According to society spokesman Agnes Palanuk of Dickinson, three-musician groups (violin, dulcimer and accordion) play Ukrainian music for weddings, private parties, anniversaries and the like.

One such group includes Laudie Burian of Manning and William Namyniuk and August Anheluk, both of Belfield. They have accompanied Ukrainian folk dancers from the Belfield area.

“There are specific folk songs for specific Ukrainian rituals,” according to Palanuk.

“At a wedding anniversary, for instance, the musicians’ part in the proceedings occurs mostly at the door and at the receiving line,” she says.

In the past, the most common instrumental combination was the violin and the dulcimer. “In later years, the accordion has been added for emphasis,” Palanuk says.

Burian, Anheluk and Namyniuk usually perform in southwestern North Dakota, but sometimes they are asked to perform in, the Wilton area, where there is another Ukrainian settlement.

Dulcimer player Namyniuk has played the instrument for 30-some years and makes and tunes dulcimers.

Another Belfield area music group is the Ukrainian Folk Orchestra.

Accordionist Ernest Klem, drummer William Cerkoney and guitarist Al Roller are members of another three-man Ukrainian music group.

They play Ukrainian dance music at such events as a New Year’s Eve party at the Ukrainian Cultural Institute in Dickinson. The three often sing, too, Palanuk said, and they specialize in

Music Passes From One Generation to Next

 contemporary arrangements of Ukrainian music.

“Some of the instruments that the Ukrainian immigrants brought with them to North Dakota have died out,” Palanuk says. “The sopilka, a wind instrument similar to a flute, is now extinct in North Dakota. I have talked to people older than I who remember it, though. When people are no longer interested in playing the old instruments, their usage dies out.”

Another instrument indigenous to Ukrainians is the bandura, a string instrument similar to the dulcimer, but with slight variations. “In Saskatoon, there are people who play it, but nobody I know in the Dickinson-Belfield area does,” Palanuk says.

Dulcimers in use by Ukrainians in the state usually are handmade, Palanuk said. They resemble harps, but are much smaller and are held horizontally, on the knees. On top of a dulcimer are 12 or more groups of four strings. The instrument’ has a range of two or three octaves, depending on its size.

The dulcimer is an ancient instrument, mentioned even in the Bible.

Folk songs are sung at Ukrainian weddings in western North Dakota. One well-known tune is “Dark Eyes.” It is about two lovers who ask, “When, are we going to get married, and where are we going to live? We will live in the meadow ‘til we build our own house.”

The Ukrainian musical heritage contains many Cossack songs. “These vibrant marching songs were very popular in the 16th and 17th centuries, and people still sing them today,” says Palanuk.

She is a member of a group of about 10 Ukrainians who sing in the Dickinson area. “When we sing with our Ukrainian folk dancers we sing so they can get a few minutes of rest. We call ourselves the Ukrainian Folk Singers,” she says. The singers have performed in Washington.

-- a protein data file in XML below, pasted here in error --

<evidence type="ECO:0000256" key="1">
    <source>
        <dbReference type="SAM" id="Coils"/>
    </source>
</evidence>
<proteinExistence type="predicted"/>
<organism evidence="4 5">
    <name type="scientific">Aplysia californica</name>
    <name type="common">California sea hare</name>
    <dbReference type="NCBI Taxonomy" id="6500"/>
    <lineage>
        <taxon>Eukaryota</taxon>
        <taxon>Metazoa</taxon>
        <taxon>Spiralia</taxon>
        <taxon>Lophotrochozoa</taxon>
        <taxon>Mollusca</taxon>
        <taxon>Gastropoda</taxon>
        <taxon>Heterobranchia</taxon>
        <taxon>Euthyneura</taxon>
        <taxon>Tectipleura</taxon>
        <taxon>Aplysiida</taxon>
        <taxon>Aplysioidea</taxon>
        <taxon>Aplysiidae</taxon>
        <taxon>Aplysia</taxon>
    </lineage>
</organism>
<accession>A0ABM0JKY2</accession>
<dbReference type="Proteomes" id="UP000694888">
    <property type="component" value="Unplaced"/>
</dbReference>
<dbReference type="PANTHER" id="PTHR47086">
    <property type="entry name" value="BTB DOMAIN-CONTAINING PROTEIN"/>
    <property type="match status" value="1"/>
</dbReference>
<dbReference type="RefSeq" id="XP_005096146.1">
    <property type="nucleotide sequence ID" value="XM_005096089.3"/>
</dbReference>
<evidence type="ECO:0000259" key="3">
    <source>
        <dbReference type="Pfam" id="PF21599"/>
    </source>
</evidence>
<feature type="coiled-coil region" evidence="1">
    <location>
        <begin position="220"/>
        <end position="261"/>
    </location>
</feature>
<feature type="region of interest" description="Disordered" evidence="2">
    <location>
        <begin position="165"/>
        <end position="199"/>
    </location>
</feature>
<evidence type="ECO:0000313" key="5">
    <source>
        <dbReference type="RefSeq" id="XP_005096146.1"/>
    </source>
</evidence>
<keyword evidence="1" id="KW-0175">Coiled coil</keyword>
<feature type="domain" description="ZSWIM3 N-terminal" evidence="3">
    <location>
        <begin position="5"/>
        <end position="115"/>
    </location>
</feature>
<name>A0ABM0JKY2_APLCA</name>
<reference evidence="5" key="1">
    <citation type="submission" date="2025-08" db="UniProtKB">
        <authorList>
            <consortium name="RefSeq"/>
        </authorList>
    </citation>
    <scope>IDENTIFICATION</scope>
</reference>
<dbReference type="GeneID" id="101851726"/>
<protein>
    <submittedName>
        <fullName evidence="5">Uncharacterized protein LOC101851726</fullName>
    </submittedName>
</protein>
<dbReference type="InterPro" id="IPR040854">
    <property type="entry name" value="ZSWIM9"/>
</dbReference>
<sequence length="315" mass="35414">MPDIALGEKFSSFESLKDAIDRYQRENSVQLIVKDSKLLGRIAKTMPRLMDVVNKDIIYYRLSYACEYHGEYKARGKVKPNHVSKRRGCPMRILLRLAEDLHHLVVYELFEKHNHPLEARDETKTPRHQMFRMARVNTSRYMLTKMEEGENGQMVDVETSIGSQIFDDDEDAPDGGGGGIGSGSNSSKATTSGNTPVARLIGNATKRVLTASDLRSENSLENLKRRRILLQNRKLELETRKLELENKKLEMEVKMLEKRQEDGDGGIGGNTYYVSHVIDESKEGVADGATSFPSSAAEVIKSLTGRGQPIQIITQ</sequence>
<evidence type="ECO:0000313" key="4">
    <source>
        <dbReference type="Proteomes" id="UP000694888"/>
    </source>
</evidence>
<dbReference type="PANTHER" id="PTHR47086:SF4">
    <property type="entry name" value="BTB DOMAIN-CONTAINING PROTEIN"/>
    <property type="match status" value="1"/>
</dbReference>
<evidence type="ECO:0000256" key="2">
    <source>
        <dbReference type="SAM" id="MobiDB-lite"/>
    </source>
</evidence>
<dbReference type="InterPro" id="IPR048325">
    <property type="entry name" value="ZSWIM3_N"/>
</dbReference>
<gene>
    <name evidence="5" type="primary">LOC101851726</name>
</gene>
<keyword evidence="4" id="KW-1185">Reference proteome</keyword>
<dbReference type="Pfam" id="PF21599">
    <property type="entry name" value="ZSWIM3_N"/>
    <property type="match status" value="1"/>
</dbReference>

“North Dakota Ukrainians’ strongest music area is our church music, in which songs are always sung a capella,” according to Palanuk. “It just has not been part of the Ukrainian way to have instruments in the church music.”

St. Demetrius Ukrainian Catholic Church north of Belfield and St. John’s Ukrainian Catholic Church in Belfield both have choirs that sing divine liturgy and religious songs in Ukrainian.

In Wilton, ancient Ukrainian Christmas carols are sung at Saints Peter and Paul Ukrainian Catholic Church.

Traditional native American instruments and ceremonial and secular songs continue to be heard in North Dakota, although the sacred songs are not performed much anymore except in connection with the sun dance of the plains Indians.

At powwows, Indian young people stand by the circles of singers and drummers to record the music on cassette tapes. In part, this is how the music is being handed down to the next generation these days.

While some Indians criticize the commercialism of some powwows, in which dancing and singing contest winners receive cash prizes, they also consider powwows to be forces in preserving their heritage, according to Wallace “Butch” Thunderhawk. He heads the Four Winds Culture Center at United Tribes Educational Technical Center, Bismarck, and oversees powwows held at the center.

Various percussion instruments (like drums and rattles) and recorder-type flutes constitute the majority of musical instruments used by Indians in North Dakota. The Turtle Mountain Dancers, a metis singing and dancing group from the Belcourt, Rolla and St. John area, performs not only in North Dakota, but was featured at a folk festival held in St. Louis in 1976. In addition, it has performed at the National Folk Festival and appeared on Walter Cronkite’s U.S. bicentennial television special.

Edward Johnson, Belcourt, facilities manager and a public relations worker for Turtle Mountain Community College in Belcourt, is coordinator and leader of the group. He plays traditional French fiddle tunes and other members dance the Red River Jig. The music shows the influence of French settlers and trappers, while the Red River Jig shows the influence of dances the French learned from Irish soldiers and settlers.

Ernest Klem and Bill Cerkoney play contemporary arrangements of Ukrainian music around Belfield and Dickinson.
Accordionist Mike Dosch, Strasburg
Two Ukrainian musicians from the Belfield area are August Anheluk, violinist, and William Namyniuk, playing the dulcimer.

Reprinted with permission of the Bismarck Tribune.